Book Review: “Highly Illogical Behavior” Intriguing Read

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Book Review: “Highly Illogical Behavior” Intriguing Read

johncoreywhaley.com

johncoreywhaley.com

johncoreywhaley.com

Story by Jenna Weinhofer, Assistant Arts Editor

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John Corey Whaley’s new novel, “Highly Illogical Behavior,” is an intriguing, tear-jerking novel that keeps the reader hooked. To begin, the last memory Solomon Reed has of school is taking off his clothes and jumping into the fountain when he had a panic attack. Embarrassed, he hasn’t returned to school, or even left his house for the last four years. Now, at 16 years old, he still suffers with agoraphobia, an extreme fear of crowded, public places, and his only friends are his parents and grandma.

Hearing about Solomon’s agoraphobia from his mother, Lisa Praytor, the girl who believes in herself more than anyone, is determined to save him from isolation. Egotistically, she does this to escape inland California and go to the psychology college of her dreams, but she isn’t able to fund her education. To fix that, she plans to write a scholarship essay about him; however, this isn’t the only problem she has, she has to make Solomon agree to meet her. With perseverance, patience and many emails later, they decide to meet one another.

Clark, Lisa’s boyfriend, does not like that she is spending time with another guy rather than himself. Now, Lisa needs to learn how to balance everything in her life between writing her essay, spending time with Clark, and fixing Solomon’s agoraphobia.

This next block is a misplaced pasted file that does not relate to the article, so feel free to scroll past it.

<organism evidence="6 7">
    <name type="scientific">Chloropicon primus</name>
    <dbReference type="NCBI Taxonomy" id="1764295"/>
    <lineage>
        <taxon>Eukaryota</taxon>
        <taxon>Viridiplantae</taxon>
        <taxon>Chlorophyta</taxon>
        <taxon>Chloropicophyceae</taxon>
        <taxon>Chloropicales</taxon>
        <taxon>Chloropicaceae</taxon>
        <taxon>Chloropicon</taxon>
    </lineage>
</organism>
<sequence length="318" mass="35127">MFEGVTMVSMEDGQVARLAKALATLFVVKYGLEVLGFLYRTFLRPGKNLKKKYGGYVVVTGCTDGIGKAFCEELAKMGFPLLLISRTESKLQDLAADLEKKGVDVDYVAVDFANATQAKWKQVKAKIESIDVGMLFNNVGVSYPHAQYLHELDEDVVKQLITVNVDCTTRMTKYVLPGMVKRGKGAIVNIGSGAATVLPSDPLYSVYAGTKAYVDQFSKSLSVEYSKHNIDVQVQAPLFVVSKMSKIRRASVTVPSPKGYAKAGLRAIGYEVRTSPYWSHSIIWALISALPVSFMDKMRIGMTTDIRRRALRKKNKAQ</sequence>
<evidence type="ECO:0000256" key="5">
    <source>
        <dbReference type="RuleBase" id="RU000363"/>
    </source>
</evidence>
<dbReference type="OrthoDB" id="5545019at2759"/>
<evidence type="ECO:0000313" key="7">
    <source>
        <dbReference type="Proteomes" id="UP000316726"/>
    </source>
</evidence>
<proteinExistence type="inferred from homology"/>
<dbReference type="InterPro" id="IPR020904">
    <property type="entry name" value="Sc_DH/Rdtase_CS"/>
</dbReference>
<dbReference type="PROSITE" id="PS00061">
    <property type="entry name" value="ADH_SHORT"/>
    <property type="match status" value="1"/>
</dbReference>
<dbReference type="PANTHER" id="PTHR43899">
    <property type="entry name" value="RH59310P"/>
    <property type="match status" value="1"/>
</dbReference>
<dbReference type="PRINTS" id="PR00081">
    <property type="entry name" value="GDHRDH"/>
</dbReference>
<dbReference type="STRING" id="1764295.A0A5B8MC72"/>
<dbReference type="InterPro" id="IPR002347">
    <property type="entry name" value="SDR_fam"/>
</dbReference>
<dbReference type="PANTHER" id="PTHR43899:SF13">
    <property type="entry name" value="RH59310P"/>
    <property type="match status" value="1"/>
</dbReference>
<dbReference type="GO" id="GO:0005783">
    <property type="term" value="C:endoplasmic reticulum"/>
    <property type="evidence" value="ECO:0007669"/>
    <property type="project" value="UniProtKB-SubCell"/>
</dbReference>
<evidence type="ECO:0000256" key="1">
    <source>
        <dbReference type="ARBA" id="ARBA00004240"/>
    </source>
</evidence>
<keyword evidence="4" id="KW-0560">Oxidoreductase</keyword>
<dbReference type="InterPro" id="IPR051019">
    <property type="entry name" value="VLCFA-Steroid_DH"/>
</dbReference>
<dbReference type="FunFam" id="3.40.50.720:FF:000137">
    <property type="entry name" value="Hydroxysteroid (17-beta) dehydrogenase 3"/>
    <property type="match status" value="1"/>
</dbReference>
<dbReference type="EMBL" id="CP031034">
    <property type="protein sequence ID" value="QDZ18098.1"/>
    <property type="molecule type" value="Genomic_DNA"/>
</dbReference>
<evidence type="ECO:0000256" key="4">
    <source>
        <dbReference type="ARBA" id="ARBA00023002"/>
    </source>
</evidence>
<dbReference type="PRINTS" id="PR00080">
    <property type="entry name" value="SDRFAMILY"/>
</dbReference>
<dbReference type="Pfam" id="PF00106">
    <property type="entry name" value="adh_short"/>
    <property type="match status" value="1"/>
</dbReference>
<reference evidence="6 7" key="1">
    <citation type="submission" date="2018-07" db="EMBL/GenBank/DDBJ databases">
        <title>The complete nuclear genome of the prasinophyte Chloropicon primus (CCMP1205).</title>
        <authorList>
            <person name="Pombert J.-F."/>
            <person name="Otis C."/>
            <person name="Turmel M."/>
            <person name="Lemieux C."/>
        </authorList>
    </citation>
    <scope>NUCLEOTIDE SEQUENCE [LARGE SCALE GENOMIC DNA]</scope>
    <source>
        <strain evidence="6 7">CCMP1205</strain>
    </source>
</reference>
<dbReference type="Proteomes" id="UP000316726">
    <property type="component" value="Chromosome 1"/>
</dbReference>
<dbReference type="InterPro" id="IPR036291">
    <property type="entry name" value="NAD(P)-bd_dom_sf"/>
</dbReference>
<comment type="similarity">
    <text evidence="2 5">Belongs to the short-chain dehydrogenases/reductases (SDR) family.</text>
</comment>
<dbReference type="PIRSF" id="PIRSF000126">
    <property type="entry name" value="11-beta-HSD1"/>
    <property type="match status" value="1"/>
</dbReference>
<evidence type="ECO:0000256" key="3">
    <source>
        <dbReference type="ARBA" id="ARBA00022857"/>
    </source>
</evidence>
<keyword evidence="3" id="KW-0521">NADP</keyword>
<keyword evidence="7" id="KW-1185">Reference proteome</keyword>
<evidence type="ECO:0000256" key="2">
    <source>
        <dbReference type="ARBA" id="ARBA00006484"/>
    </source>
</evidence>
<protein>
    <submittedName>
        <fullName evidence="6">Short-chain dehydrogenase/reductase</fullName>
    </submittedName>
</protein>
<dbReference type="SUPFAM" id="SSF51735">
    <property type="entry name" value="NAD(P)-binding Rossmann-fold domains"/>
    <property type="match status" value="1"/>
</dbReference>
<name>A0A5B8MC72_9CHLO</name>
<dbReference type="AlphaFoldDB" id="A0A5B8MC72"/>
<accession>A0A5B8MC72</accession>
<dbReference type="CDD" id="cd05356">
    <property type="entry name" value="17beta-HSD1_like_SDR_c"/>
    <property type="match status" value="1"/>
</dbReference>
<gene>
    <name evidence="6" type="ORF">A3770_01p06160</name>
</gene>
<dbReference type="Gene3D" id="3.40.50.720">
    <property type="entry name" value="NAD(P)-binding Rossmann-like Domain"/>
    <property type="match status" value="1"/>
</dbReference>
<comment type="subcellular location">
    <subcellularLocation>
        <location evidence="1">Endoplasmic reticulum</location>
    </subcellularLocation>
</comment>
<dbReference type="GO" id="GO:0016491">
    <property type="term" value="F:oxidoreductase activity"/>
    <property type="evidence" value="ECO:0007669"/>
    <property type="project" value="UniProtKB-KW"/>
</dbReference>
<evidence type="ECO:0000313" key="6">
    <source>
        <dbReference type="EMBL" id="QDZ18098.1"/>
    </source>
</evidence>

Whaley storytelling throughout the novel feels effortless. He ties humorous yet surreal moments hand-in-hand, making the story feel relatable to any teenager. Readers go through the novel thinking they know everything, then approach a plot twist that changes their outlook completely on the characters. Additionally, Whaley portrays each of the characters with honesty and genuine. He tugs on the reader’s emotions, making them feel empathetic and personally connected with the characters.

Not only is the novel enjoyable, it also is informative. Indirectly, Whaley introduces positive messages that anyone could relate to, like it good to help those who need it. Since this targets young readers, it impacts many kids to be aware of other’s problems and try to help them.

“Highly Illogical Behavior” is an easy, quick read every student should take the time to read.

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